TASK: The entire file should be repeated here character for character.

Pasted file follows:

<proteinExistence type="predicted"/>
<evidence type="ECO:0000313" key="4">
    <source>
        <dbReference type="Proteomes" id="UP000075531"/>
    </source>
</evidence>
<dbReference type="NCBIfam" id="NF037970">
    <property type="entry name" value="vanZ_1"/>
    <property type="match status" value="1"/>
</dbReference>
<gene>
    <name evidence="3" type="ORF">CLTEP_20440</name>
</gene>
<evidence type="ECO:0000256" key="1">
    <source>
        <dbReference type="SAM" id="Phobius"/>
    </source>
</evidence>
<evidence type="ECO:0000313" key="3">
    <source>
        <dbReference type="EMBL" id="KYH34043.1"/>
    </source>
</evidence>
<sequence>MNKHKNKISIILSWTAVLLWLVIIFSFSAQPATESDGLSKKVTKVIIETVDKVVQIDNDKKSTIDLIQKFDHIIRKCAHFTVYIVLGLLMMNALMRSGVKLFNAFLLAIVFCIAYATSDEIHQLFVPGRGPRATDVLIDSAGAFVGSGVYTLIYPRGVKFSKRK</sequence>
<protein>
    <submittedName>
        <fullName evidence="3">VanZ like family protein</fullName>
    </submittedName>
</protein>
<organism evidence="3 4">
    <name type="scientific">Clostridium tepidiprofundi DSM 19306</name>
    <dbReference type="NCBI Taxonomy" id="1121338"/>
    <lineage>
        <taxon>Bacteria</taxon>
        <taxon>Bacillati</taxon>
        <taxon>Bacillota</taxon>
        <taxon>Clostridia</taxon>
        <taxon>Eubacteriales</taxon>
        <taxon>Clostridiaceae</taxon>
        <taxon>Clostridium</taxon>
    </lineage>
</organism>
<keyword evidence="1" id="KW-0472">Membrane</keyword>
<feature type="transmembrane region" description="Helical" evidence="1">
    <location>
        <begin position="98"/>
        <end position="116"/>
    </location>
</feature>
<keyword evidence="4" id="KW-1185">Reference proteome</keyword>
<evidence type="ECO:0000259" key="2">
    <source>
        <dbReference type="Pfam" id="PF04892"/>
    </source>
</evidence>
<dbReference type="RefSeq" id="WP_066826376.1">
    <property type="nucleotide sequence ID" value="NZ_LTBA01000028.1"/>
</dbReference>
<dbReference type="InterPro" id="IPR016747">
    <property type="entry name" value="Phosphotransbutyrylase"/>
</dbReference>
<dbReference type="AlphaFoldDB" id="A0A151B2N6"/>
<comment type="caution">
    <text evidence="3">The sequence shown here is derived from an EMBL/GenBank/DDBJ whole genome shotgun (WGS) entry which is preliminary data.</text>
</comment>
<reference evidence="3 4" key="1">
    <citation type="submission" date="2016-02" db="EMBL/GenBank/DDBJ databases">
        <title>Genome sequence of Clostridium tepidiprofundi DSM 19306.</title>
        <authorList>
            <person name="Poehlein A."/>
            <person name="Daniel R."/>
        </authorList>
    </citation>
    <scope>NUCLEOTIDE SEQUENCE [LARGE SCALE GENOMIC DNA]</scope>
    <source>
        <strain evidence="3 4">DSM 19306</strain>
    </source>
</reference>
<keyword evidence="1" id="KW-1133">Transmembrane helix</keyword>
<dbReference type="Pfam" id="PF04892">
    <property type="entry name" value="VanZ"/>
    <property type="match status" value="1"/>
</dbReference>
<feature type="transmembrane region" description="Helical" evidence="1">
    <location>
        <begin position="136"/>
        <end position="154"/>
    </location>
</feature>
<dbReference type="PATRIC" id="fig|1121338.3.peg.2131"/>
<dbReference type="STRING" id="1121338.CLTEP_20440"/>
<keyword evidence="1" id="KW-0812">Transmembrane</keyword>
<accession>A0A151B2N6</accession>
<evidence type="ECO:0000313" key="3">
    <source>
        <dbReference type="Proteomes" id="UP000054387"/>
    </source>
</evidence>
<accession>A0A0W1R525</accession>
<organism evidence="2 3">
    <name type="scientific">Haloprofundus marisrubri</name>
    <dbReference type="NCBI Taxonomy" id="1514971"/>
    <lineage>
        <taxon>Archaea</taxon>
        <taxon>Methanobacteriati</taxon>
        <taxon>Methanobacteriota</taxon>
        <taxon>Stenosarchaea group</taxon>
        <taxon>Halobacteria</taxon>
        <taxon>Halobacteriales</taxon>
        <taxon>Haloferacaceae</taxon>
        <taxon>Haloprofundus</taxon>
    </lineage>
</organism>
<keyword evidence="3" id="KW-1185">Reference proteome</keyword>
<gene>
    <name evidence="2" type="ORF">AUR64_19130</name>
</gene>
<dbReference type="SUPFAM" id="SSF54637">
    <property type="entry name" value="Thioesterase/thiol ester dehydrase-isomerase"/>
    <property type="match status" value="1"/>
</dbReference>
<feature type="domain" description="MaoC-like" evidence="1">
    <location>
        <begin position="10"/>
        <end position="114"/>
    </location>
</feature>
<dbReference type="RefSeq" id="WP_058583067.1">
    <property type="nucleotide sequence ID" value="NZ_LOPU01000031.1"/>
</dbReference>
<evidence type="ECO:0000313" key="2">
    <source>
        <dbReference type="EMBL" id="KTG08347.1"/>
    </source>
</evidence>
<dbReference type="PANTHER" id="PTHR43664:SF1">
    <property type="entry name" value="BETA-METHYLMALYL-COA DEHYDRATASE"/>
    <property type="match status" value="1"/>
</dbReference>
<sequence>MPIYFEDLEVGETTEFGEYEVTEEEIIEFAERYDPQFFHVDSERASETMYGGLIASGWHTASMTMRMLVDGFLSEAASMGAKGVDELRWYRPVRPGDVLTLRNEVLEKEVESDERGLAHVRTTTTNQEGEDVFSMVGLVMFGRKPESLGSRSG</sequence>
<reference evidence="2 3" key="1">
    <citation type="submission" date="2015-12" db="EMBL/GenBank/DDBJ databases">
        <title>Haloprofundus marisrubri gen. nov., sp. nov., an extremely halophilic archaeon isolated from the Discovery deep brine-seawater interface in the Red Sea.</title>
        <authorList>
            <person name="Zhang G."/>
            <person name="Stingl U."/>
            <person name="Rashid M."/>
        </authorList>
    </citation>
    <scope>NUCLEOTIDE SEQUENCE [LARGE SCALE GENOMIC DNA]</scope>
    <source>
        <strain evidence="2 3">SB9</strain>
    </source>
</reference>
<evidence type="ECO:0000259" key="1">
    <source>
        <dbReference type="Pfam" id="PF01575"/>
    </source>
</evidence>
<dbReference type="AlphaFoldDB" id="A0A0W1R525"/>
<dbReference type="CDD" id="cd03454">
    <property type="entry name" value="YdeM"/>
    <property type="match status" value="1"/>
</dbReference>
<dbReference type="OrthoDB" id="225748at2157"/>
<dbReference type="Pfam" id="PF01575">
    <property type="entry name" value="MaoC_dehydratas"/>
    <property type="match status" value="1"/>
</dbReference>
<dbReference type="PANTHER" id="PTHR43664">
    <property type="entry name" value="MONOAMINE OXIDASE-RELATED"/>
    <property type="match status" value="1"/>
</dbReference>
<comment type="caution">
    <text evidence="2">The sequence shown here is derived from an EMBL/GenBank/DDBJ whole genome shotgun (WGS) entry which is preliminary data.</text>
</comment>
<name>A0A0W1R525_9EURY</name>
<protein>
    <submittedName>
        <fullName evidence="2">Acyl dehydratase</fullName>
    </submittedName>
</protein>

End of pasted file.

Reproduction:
<proteinExistence type="predicted"/>
<evidence type="ECO:0000313" key="4">
    <source>
        <dbReference type="Proteomes" id="UP000075531"/>
    </source>
</evidence>
<dbReference type="NCBIfam" id="NF037970">
    <property type="entry name" value="vanZ_1"/>
    <property type="match status" value="1"/>
</dbReference>
<gene>
    <name evidence="3" type="ORF">CLTEP_20440</name>
</gene>
<evidence type="ECO:0000256" key="1">
    <source>
        <dbReference type="SAM" id="Phobius"/>
    </source>
</evidence>
<evidence type="ECO:0000313" key="3">
    <source>
        <dbReference type="EMBL" id="KYH34043.1"/>
    </source>
</evidence>
<sequence>MNKHKNKISIILSWTAVLLWLVIIFSFSAQPATESDGLSKKVTKVIIETVDKVVQIDNDKKSTIDLIQKFDHIIRKCAHFTVYIVLGLLMMNALMRSGVKLFNAFLLAIVFCIAYATSDEIHQLFVPGRGPRATDVLIDSAGAFVGSGVYTLIYPRGVKFSKRK</sequence>
<protein>
    <submittedName>
        <fullName evidence="3">VanZ like family protein</fullName>
    </submittedName>
</protein>
<organism evidence="3 4">
    <name type="scientific">Clostridium tepidiprofundi DSM 19306</name>
    <dbReference type="NCBI Taxonomy" id="1121338"/>
    <lineage>
        <taxon>Bacteria</taxon>
        <taxon>Bacillati</taxon>
        <taxon>Bacillota</taxon>
        <taxon>Clostridia</taxon>
        <taxon>Eubacteriales</taxon>
        <taxon>Clostridiaceae</taxon>
        <taxon>Clostridium</taxon>
    </lineage>
</organism>
<keyword evidence="1" id="KW-0472">Membrane</keyword>
<feature type="transmembrane region" description="Helical" evidence="1">
    <location>
        <begin position="98"/>
        <end position="116"/>
    </location>
</feature>
<keyword evidence="4" id="KW-1185">Reference proteome</keyword>
<evidence type="ECO:0000259" key="2">
    <source>
        <dbReference type="Pfam" id="PF04892"/>
    </source>
</evidence>
<dbReference type="RefSeq" id="WP_066826376.1">
    <property type="nucleotide sequence ID" value="NZ_LTBA01000028.1"/>
</dbReference>
<dbReference type="InterPro" id="IPR016747">
    <property type="entry name" value="Phosphotransbutyrylase"/>
</dbReference>
<dbReference type="AlphaFoldDB" id="A0A151B2N6"/>
<comment type="caution">
    <text evidence="3">The sequence shown here is derived from an EMBL/GenBank/DDBJ whole genome shotgun (WGS) entry which is preliminary data.</text>
</comment>
<reference evidence="3 4" key="1">
    <citation type="submission" date="2016-02" db="EMBL/GenBank/DDBJ databases">
        <title>Genome sequence of Clostridium tepidiprofundi DSM 19306.</title>
        <authorList>
            <person name="Poehlein A."/>
            <person name="Daniel R."/>
        </authorList>
    </citation>
    <scope>NUCLEOTIDE SEQUENCE [LARGE SCALE GENOMIC DNA]</scope>
    <source>
        <strain evidence="3 4">DSM 19306</strain>
    </source>
</reference>
<keyword evidence="1" id="KW-1133">Transmembrane helix</keyword>
<dbReference type="Pfam" id="PF04892">
    <property type="entry name" value="VanZ"/>
    <property type="match status" value="1"/>
</dbReference>
<feature type="transmembrane region" description="Helical" evidence="1">
    <location>
        <begin position="136"/>
        <end position="154"/>
    </location>
</feature>
<dbReference type="PATRIC" id="fig|1121338.3.peg.2131"/>
<dbReference type="STRING" id="1121338.CLTEP_20440"/>
<keyword evidence="1" id="KW-0812">Transmembrane</keyword>
<accession>A0A151B2N6</accession>
<evidence type="ECO:0000313" key="3">
    <source>
        <dbReference type="Proteomes" id="UP000054387"/>
    </source>
</evidence>
<accession>A0A0W1R525</accession>
<organism evidence="2 3">
    <name type="scientific">Haloprofundus marisrubri</name>
    <dbReference type="NCBI Taxonomy" id="1514971"/>
    <lineage>
        <taxon>Archaea</taxon>
        <taxon>Methanobacteriati</taxon>
        <taxon>Methanobacteriota</taxon>
        <taxon>Stenosarchaea group</taxon>
        <taxon>Halobacteria</taxon>
        <taxon>Halobacteriales</taxon>
        <taxon>Haloferacaceae</taxon>
        <taxon>Haloprofundus</taxon>
    </lineage>
</organism>
<keyword evidence="3" id="KW-1185">Reference proteome</keyword>
<gene>
    <name evidence="2" type="ORF">AUR64_19130</name>
</gene>
<dbReference type="SUPFAM" id="SSF54637">
    <property type="entry name" value="Thioesterase/thiol ester dehydrase-isomerase"/>
    <property type="match status" value="1"/>
</dbReference>
<feature type="domain" description="MaoC-like" evidence="1">
    <location>
        <begin position="10"/>
        <end position="114"/>
    </location>
</feature>
<dbReference type="RefSeq" id="WP_058583067.1">
    <property type="nucleotide sequence ID" value="NZ_LOPU01000031.1"/>
</dbReference>
<evidence type="ECO:0000313" key="2">
    <source>
        <dbReference type="EMBL" id="KTG08347.1"/>
    </source>
</evidence>
<dbReference type="PANTHER" id="PTHR43664:SF1">
    <property type="entry name" value="BETA-METHYLMALYL-COA DEHYDRATASE"/>
    <property type="match status" value="1"/>
</dbReference>
<sequence>MPIYFEDLEVGETTEFGEYEVTEEEIIEFAERYDPQFFHVDSERASETMYGGLIASGWHTASMTMRMLVDGFLSEAASMGAKGVDELRWYRPVRPGDVLTLRNEVLEKEVESDERGLAHVRTTTTNQEGEDVFSMVGLVMFGRKPESLGSRSG</sequence>
<reference evidence="2 3" key="1">
    <citation type="submission" date="2015-12" db="EMBL/GenBank/DDBJ databases">
        <title>Haloprofundus marisrubri gen. nov., sp. nov., an extremely halophilic archaeon isolated from the Discovery deep brine-seawater interface in the Red Sea.</title>
        <authorList>
            <person name="Zhang G."/>
            <person name="Stingl U."/>
            <person name="Rashid M."/>
        </authorList>
    </citation>
    <scope>NUCLEOTIDE SEQUENCE [LARGE SCALE GENOMIC DNA]</scope>
    <source>
        <strain evidence="2 3">SB9</strain>
    </source>
</reference>
<evidence type="ECO:0000259" key="1">
    <source>
        <dbReference type="Pfam" id="PF01575"/>
    </source>
</evidence>
<dbReference type="AlphaFoldDB" id="A0A0W1R525"/>
<dbReference type="CDD" id="cd03454">
    <property type="entry name" value="YdeM"/>
    <property type="match status" value="1"/>
</dbReference>
<dbReference type="OrthoDB" id="225748at2157"/>
<dbReference type="Pfam" id="PF01575">
    <property type="entry name" value="MaoC_dehydratas"/>
    <property type="match status" value="1"/>
</dbReference>
<dbReference type="PANTHER" id="PTHR43664">
    <property type="entry name" value="MONOAMINE OXIDASE-RELATED"/>
    <property type="match status" value="1"/>
</dbReference>
<comment type="caution">
    <text evidence="2">The sequence shown here is derived from an EMBL/GenBank/DDBJ whole genome shotgun (WGS) entry which is preliminary data.</text>
</comment>
<name>A0A0W1R525_9EURY</name>
<protein>
    <submittedName>
        <fullName evidence="2">Acyl dehydratase</fullName>
    </submittedName>
</protein>